I really, really like how everything isn't in a straight grid.  The hexagonal tiles make everything twist and zig-zag around.  And the vertical stacks really add a ton of interest and additional strategy to the game.  It looks incredible on a table while being played and really attracts attention, drawing in interested people.  And the crazy layouts mean the players have to be a bit active, too.  There are many times when you simply have to get up and move to the other side of the table to see how the tiles over there are laid out.
The game looks completely different depending on your perspective.
From the opposite side you can see a lot of other options.
This invites players to get up and move around.
Everyone I've played the game with has absolutely loved it.  I even played it back-to-back with Qwirkle (some of the people had played Qwirkle before, some hadn't, and no one had played Pentoggle before).  Everyone unanimously agreed that they enjoyed Pentoggle as much as or more than Qwirkle.  Qwirkle has won a number of awards, including the 2007 Mensa Select and 2011 Spiel des Jahres, so saying they preferred Pentoggle is quite an honor!
Is this the Qwirkle killer?  This group thought so!
The concepts are simple, but the strategy is much deeper than in Qwirkle.  You are constantly thinking things like, should I play my two fours to extend this series of fours, or should I only play a two, but the two can connect to two different series.  Or maybe I should play the two with this three and make it a part of that series over there.  Because each tile is worth a different amount of points and you score points for the entire connected series, where you place tiles matters a lot more in this game than they do in Qwirkle.  And deciding when to use a Wild tile is also an interesting decision.
Every game results in a work of art!
Though the scoring is a bit daunting at first, Pentoggle makes a great family game and teaches arithmetic in a fun, challenging way.  The game is easy enough for my six and nine year olds to play and helps strengthen their math skills along the way!  It's a perfect game for casual gamers (or deeply strategic gamers that occasionally like a lighter abstract), families, schools, and homeschools!
Your kids can learn while they play!
Another great feature of Pentoggle is that it doesn't use cards or light components, so it holds up against the wind!  One of the games I played was at a park, on a wire mesh picnic table, on a very windy day and the game held up fine!  A few of the square locking cubes blew off the stacks once or twice, but I'd expect a production game to use a denser wood than the craft store cubes this prototype came with.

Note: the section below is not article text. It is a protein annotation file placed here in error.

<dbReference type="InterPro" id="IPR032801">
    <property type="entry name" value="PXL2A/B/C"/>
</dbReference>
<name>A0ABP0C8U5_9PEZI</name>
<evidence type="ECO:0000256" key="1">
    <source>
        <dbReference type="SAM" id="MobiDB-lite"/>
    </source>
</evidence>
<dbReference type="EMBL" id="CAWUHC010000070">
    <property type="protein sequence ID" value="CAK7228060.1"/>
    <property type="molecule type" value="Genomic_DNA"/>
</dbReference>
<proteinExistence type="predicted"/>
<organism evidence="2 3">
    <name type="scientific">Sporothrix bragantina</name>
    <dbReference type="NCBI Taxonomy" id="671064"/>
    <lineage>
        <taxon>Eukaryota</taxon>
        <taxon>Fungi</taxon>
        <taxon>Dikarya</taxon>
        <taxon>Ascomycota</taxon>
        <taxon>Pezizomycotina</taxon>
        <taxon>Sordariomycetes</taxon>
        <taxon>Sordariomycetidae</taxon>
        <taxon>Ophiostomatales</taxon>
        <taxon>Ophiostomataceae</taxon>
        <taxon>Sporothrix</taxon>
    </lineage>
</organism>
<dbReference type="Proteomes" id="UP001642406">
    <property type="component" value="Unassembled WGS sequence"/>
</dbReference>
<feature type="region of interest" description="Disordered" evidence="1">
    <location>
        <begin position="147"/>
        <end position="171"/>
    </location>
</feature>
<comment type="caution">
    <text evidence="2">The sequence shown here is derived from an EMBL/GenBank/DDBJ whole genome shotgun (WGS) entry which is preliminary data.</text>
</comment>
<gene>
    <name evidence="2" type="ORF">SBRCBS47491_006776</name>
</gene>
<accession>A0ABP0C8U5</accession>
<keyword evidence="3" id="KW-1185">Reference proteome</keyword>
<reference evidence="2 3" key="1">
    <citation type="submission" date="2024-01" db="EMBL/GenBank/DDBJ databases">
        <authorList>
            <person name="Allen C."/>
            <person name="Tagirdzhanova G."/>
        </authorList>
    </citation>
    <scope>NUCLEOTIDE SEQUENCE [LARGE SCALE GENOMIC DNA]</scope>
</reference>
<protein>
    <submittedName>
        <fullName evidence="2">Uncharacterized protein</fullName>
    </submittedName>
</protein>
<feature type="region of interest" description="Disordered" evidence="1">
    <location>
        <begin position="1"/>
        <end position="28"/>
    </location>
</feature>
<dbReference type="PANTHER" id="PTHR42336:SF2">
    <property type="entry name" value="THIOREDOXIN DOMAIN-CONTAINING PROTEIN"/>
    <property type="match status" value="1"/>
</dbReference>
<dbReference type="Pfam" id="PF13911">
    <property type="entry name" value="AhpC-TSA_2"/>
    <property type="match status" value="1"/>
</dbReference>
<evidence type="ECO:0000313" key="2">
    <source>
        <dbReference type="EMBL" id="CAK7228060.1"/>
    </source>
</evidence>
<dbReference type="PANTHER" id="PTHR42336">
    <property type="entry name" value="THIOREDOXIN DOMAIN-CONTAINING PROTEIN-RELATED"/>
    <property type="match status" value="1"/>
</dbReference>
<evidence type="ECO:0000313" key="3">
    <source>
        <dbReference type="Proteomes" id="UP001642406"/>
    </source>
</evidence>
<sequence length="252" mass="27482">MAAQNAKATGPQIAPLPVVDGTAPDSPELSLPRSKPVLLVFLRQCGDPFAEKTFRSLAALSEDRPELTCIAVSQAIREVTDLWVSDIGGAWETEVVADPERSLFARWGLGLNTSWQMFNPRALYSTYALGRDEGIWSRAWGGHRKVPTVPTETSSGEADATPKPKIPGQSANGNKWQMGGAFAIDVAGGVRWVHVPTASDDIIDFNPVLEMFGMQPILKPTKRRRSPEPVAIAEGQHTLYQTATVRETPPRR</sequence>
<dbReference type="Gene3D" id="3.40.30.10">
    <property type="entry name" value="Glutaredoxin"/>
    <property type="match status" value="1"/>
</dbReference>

Outside, in the wind, and the game played great!

So, would I recommend Pentoggle over Qwirkle?  Yes!  Would I recommend getting Pentoggle if you already have Qwirkle?  Possibly.  I'm still not sure it's different enough to kick Qwirkle out if you already have it, but if you are ok with having both, or don't have either yet, definitely consider Pentoggle over Qwirkle (if it ever hits retail, that is).
I can't wait to permanently add
Pentoggle to my collection! 
Unfortunately I have to send the prototype copy of Pentoggle back very soon.  It's obvious that a lot of time and love went into making the copy I got to play and I know Douglas wants to get the game into the hands of plenty of other reviewers.  But he's definitely won a fan here.  My wife is very,very disappointed that we have to send it back and can't wait until we can buy a production copy someday!  Hopefully that day will come soon!

Preliminary Rating: 8/10

This review is of a prototype game.  Components and rules are not final and are subject to change.

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GJJG Game Reviews are independent, unpaid reviews of games I, George Jaros, have played with my family and friends.  Some of these games I own, some are owned by friends, some are borrowed, and some are print and play versions of games.  Where applicable I will indicate if games have been played with kids or adults or a mix (Family Play).  I won't go into extensive detail about how to play the game (there are plenty of other sources for that information and I'll occasionally link to those other sources), but I will give my impressions of the game and how my friends and family reacted to the game.  Quick Reviews will only get a single rating of 1-10 (low-high) based on my first impressions of the game during my first few times playing.  Hopefully I'll get more chances to play the game and will be able to give it a full review soon.